Bennett Tomlin:
Yes, that’s exactly true.

Bennett Tomlin:
The other problem during this period from March to September when we’ll finally get to the attestation, the number of Tethers in circulation increases from about 50 million to about 440 million. Meanwhile, the only ostensible backing under Tether’s control is the amount held in trust at Stu’s account, which is never greater than 61 million. They claim the rest of their backing, during the New York attorney general investigation, is held at Bitfinex’s account at NobleBank. Now, NobleBank is not a bank. It’s an international financial entity started by Tether co-founder Brock Pierce and John Betts. So allegedly, the money is held at this account at NobleBank. That account during that period receive deposits from only two Bitfinex clients, neither of who purchased Tethers. Nonetheless, the number of Tethers in circulation increased from 50 million to 442 million, I think it was.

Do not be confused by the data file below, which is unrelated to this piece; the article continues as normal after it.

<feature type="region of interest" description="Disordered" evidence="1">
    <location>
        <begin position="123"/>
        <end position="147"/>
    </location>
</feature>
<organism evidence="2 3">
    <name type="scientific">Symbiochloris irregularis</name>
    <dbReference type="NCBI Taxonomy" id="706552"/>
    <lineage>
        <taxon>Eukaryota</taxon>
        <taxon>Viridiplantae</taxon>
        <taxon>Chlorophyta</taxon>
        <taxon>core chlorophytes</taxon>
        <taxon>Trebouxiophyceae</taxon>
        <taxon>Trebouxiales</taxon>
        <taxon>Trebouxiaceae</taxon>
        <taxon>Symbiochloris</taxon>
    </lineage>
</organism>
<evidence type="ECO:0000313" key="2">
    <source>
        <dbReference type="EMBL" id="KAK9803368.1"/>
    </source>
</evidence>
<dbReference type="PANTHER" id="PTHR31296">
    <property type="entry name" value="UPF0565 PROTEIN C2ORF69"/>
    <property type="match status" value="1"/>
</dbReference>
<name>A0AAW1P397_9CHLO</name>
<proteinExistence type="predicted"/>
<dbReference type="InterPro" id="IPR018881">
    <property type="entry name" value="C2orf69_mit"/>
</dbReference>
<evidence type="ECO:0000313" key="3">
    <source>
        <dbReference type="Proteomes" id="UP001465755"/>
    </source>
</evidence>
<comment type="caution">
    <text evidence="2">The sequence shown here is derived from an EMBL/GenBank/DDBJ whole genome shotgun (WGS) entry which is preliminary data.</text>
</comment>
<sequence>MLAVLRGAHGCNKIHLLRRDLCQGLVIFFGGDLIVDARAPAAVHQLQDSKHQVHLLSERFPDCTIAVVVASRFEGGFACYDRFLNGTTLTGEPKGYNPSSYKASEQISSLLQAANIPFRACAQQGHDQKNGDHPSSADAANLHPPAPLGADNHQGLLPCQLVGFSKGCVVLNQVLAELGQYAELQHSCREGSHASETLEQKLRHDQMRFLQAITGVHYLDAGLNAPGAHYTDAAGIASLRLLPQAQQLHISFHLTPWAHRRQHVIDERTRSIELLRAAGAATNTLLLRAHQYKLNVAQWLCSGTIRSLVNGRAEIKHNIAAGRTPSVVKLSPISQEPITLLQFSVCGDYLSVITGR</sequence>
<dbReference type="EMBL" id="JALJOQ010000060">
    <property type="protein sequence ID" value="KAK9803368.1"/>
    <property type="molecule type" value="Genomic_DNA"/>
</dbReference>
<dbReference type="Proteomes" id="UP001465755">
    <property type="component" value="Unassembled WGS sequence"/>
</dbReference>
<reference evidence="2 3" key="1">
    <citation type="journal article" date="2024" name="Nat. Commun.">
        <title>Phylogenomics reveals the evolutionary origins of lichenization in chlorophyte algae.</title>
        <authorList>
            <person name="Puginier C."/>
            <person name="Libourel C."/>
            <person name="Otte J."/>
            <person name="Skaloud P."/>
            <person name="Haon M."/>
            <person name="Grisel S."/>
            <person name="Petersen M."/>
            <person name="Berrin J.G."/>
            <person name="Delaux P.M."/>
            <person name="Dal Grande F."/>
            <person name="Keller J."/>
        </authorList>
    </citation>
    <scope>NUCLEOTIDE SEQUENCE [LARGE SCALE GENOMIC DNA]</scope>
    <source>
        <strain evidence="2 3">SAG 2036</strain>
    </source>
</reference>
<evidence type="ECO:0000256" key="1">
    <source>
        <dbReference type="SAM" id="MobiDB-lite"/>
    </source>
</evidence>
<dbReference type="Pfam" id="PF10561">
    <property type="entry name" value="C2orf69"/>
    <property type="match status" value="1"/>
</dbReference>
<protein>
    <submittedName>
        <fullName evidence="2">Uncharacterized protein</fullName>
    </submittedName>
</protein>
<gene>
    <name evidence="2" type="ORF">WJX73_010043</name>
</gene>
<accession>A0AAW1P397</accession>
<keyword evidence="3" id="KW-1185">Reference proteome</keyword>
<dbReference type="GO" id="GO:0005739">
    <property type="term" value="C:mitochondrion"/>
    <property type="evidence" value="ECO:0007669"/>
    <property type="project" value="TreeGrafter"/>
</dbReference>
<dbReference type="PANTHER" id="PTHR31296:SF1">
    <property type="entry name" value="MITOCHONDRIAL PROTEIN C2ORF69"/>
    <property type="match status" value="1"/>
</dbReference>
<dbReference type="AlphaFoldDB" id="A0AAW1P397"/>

George Noble:
As I said earlier, Grant, sorry to interrupt, but it’s like, again, when things aren’t obvious, it’s usually for a reason.

Grant Williams:
And that was the whole reason why I wanted to have this discussion. And I’m so grateful to both of you for taking all this time to do this, because look, there are things that we have proof of, and the NYAG ruling is the first place perhaps people should start if they want to dig into this further, but there is no proof of fraud. However, when I started looking into this story and I came across you Bennett and I started looking at your extraordinary work, as someone who is au fait with the world of finance, there is no doubt in my mind that there is something horribly wrong with this.

Grant Williams: